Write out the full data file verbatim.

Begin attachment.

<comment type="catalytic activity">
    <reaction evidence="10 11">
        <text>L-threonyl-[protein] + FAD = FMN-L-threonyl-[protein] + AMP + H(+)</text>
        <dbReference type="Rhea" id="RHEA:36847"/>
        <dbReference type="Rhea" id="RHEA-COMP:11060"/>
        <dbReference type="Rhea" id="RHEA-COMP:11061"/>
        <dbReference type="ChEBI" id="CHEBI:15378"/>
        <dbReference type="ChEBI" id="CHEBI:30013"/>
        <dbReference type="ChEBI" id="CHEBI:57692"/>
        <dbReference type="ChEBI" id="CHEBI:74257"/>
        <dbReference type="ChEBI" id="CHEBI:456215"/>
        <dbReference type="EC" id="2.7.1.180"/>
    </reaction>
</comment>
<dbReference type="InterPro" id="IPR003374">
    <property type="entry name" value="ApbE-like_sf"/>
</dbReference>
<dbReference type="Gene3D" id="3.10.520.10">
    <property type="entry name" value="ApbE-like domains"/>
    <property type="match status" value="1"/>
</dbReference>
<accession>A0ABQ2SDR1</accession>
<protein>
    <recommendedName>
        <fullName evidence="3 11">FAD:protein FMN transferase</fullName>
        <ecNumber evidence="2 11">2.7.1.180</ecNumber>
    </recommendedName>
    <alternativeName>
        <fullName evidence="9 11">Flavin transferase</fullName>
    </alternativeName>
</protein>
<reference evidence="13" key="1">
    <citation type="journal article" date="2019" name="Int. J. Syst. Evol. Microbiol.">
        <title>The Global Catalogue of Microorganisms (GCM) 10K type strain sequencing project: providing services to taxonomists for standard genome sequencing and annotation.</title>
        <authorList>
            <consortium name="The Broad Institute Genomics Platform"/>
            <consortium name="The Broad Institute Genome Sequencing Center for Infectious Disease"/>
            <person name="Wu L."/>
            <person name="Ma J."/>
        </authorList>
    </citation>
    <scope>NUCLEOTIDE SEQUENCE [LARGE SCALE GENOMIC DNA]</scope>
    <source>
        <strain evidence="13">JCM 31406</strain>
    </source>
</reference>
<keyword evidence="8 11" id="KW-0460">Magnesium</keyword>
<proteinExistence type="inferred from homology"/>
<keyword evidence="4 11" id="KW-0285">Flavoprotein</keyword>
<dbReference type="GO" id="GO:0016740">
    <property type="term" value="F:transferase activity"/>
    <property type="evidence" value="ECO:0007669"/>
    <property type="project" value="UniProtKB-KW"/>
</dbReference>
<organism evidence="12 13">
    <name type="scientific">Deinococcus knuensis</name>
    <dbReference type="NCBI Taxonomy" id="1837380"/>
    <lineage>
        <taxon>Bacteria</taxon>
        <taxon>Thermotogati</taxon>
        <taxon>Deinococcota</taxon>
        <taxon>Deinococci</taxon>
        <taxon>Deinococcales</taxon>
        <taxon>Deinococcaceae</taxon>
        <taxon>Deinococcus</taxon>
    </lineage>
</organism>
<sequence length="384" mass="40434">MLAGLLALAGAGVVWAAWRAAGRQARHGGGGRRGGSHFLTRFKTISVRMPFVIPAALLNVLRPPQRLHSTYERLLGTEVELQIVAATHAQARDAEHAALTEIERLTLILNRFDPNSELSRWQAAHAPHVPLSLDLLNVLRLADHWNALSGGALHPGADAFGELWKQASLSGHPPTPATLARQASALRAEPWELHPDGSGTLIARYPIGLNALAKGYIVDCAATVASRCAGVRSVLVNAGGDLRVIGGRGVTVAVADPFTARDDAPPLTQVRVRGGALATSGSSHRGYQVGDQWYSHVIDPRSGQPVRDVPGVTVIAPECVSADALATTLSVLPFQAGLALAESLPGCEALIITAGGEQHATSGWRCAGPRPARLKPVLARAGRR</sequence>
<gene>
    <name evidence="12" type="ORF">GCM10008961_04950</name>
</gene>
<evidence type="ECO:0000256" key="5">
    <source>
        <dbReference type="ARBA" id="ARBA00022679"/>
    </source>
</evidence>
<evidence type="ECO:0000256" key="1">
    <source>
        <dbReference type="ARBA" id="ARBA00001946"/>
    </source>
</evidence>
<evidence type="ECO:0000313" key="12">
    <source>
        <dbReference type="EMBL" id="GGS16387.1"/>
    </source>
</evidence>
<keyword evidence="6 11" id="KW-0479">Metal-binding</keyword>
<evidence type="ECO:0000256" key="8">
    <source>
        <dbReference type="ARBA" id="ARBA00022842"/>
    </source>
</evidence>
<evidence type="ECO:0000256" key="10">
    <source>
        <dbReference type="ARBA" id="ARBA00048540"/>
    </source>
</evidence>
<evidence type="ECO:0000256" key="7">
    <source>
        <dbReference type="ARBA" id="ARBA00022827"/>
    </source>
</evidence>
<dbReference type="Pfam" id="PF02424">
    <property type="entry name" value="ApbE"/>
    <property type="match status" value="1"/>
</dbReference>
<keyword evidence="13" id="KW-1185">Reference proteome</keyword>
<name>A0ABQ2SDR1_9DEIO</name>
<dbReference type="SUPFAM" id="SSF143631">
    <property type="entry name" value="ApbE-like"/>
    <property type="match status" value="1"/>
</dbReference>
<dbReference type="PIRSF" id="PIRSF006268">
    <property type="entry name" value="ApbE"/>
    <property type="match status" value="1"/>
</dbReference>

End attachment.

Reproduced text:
<comment type="catalytic activity">
    <reaction evidence="10 11">
        <text>L-threonyl-[protein] + FAD = FMN-L-threonyl-[protein] + AMP + H(+)</text>
        <dbReference type="Rhea" id="RHEA:36847"/>
        <dbReference type="Rhea" id="RHEA-COMP:11060"/>
        <dbReference type="Rhea" id="RHEA-COMP:11061"/>
        <dbReference type="ChEBI" id="CHEBI:15378"/>
        <dbReference type="ChEBI" id="CHEBI:30013"/>
        <dbReference type="ChEBI" id="CHEBI:57692"/>
        <dbReference type="ChEBI" id="CHEBI:74257"/>
        <dbReference type="ChEBI" id="CHEBI:456215"/>
        <dbReference type="EC" id="2.7.1.180"/>
    </reaction>
</comment>
<dbReference type="InterPro" id="IPR003374">
    <property type="entry name" value="ApbE-like_sf"/>
</dbReference>
<dbReference type="Gene3D" id="3.10.520.10">
    <property type="entry name" value="ApbE-like domains"/>
    <property type="match status" value="1"/>
</dbReference>
<accession>A0ABQ2SDR1</accession>
<protein>
    <recommendedName>
        <fullName evidence="3 11">FAD:protein FMN transferase</fullName>
        <ecNumber evidence="2 11">2.7.1.180</ecNumber>
    </recommendedName>
    <alternativeName>
        <fullName evidence="9 11">Flavin transferase</fullName>
    </alternativeName>
</protein>
<reference evidence="13" key="1">
    <citation type="journal article" date="2019" name="Int. J. Syst. Evol. Microbiol.">
        <title>The Global Catalogue of Microorganisms (GCM) 10K type strain sequencing project: providing services to taxonomists for standard genome sequencing and annotation.</title>
        <authorList>
            <consortium name="The Broad Institute Genomics Platform"/>
            <consortium name="The Broad Institute Genome Sequencing Center for Infectious Disease"/>
            <person name="Wu L."/>
            <person name="Ma J."/>
        </authorList>
    </citation>
    <scope>NUCLEOTIDE SEQUENCE [LARGE SCALE GENOMIC DNA]</scope>
    <source>
        <strain evidence="13">JCM 31406</strain>
    </source>
</reference>
<keyword evidence="8 11" id="KW-0460">Magnesium</keyword>
<proteinExistence type="inferred from homology"/>
<keyword evidence="4 11" id="KW-0285">Flavoprotein</keyword>
<dbReference type="GO" id="GO:0016740">
    <property type="term" value="F:transferase activity"/>
    <property type="evidence" value="ECO:0007669"/>
    <property type="project" value="UniProtKB-KW"/>
</dbReference>
<organism evidence="12 13">
    <name type="scientific">Deinococcus knuensis</name>
    <dbReference type="NCBI Taxonomy" id="1837380"/>
    <lineage>
        <taxon>Bacteria</taxon>
        <taxon>Thermotogati</taxon>
        <taxon>Deinococcota</taxon>
        <taxon>Deinococci</taxon>
        <taxon>Deinococcales</taxon>
        <taxon>Deinococcaceae</taxon>
        <taxon>Deinococcus</taxon>
    </lineage>
</organism>
<sequence length="384" mass="40434">MLAGLLALAGAGVVWAAWRAAGRQARHGGGGRRGGSHFLTRFKTISVRMPFVIPAALLNVLRPPQRLHSTYERLLGTEVELQIVAATHAQARDAEHAALTEIERLTLILNRFDPNSELSRWQAAHAPHVPLSLDLLNVLRLADHWNALSGGALHPGADAFGELWKQASLSGHPPTPATLARQASALRAEPWELHPDGSGTLIARYPIGLNALAKGYIVDCAATVASRCAGVRSVLVNAGGDLRVIGGRGVTVAVADPFTARDDAPPLTQVRVRGGALATSGSSHRGYQVGDQWYSHVIDPRSGQPVRDVPGVTVIAPECVSADALATTLSVLPFQAGLALAESLPGCEALIITAGGEQHATSGWRCAGPRPARLKPVLARAGRR</sequence>
<gene>
    <name evidence="12" type="ORF">GCM10008961_04950</name>
</gene>
<evidence type="ECO:0000256" key="5">
    <source>
        <dbReference type="ARBA" id="ARBA00022679"/>
    </source>
</evidence>
<evidence type="ECO:0000256" key="1">
    <source>
        <dbReference type="ARBA" id="ARBA00001946"/>
    </source>
</evidence>
<evidence type="ECO:0000313" key="12">
    <source>
        <dbReference type="EMBL" id="GGS16387.1"/>
    </source>
</evidence>
<keyword evidence="6 11" id="KW-0479">Metal-binding</keyword>
<evidence type="ECO:0000256" key="8">
    <source>
        <dbReference type="ARBA" id="ARBA00022842"/>
    </source>
</evidence>
<evidence type="ECO:0000256" key="10">
    <source>
        <dbReference type="ARBA" id="ARBA00048540"/>
    </source>
</evidence>
<evidence type="ECO:0000256" key="7">
    <source>
        <dbReference type="ARBA" id="ARBA00022827"/>
    </source>
</evidence>
<dbReference type="Pfam" id="PF02424">
    <property type="entry name" value="ApbE"/>
    <property type="match status" value="1"/>
</dbReference>
<keyword evidence="13" id="KW-1185">Reference proteome</keyword>
<name>A0ABQ2SDR1_9DEIO</name>
<dbReference type="SUPFAM" id="SSF143631">
    <property type="entry name" value="ApbE-like"/>
    <property type="match status" value="1"/>
</dbReference>
<dbReference type="PIRSF" id="PIRSF006268">
    <property type="entry name" value="ApbE"/>
    <property type="match status" value="1"/>
</dbReference>